A-Z Database

A-Z Database

All A B C D E F G H I J K L M N O P Q R S T U V W X Y Z
Coin a phrase

The use of the word coin as in the coining of words and phrases dates from the 16th century. It means to create a new word or phrase just as to coin m...

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Cold as stone

This simile for expressing coldness, whether literally or figuratively, was used by Shakespeare in Henry V (1598) Act II, Scene III, “and all was as c...

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Cold as/colder than a witch’s tit

Despite bogus attempts to attribute this saying to witch-hunts from centuries ago, where witch-hunters would look for tell-tale marks on witches’ brea...

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Cold blood

see In cold blood

Cold comfort

This oxymoronic phrase means hardly any comfort at all and first appears in early English alliterative poems during the 14th century, as “cold was his...

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Cold enough to freeze the balls off a brass monkey

There have been many unproven attempts to attribute a naval origin to this expression. There is rather more evidence that the expression is a literal...

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Cold feet

Many people say, “You know the old saying, cold hands, warm heart” only it is not that old, dating only from the early 1900s.

Cold hands, warm heart

If you have cold hands, it is said that you have a warm heart. It simply means what it says. Many people say, “You know the old saying, cold hands, wa...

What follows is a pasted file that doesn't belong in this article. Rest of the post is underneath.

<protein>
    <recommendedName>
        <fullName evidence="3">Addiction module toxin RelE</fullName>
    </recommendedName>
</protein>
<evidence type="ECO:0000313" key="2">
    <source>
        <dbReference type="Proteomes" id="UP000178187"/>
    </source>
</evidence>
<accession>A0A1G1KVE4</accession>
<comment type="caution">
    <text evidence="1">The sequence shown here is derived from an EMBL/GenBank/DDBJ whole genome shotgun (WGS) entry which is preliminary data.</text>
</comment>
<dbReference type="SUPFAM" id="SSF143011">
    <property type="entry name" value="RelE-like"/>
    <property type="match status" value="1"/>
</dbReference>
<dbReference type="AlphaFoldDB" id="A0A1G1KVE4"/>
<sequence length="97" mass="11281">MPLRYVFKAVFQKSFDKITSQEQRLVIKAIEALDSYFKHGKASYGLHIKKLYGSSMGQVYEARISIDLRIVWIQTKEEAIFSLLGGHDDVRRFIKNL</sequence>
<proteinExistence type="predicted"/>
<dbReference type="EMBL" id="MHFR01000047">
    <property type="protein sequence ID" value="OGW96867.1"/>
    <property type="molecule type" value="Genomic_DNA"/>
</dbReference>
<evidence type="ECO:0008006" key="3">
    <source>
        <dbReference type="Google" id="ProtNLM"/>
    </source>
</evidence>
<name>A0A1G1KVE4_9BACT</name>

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Cold light of day

To view something in the cold light of the day is view it dispassionately and objectively without prejudice. The expression dates from the late 19th c...

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Cold shoulder

To give someone the cold shoulder is turn away from them dismissively. The expression dates from the early 19th century.

Cold turkey

This American expression from the early 20th century was first used within the context of alcohol and drug rehabilitation, when going cold turkey was...

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Colder than a witch’s tit

see Cold as/colder than a witch’s tit


To make a collar is to arrest or capture and dates, according to the OED, from 1613 i.e. the first citation. The word derives from the Latin collum me...

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Sometimes referred to as a touch of the collywobbles, which the OED describes as a pain or looseness in the bowels. The expression dates from the earl...

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Colonel Blimp

see Blimp

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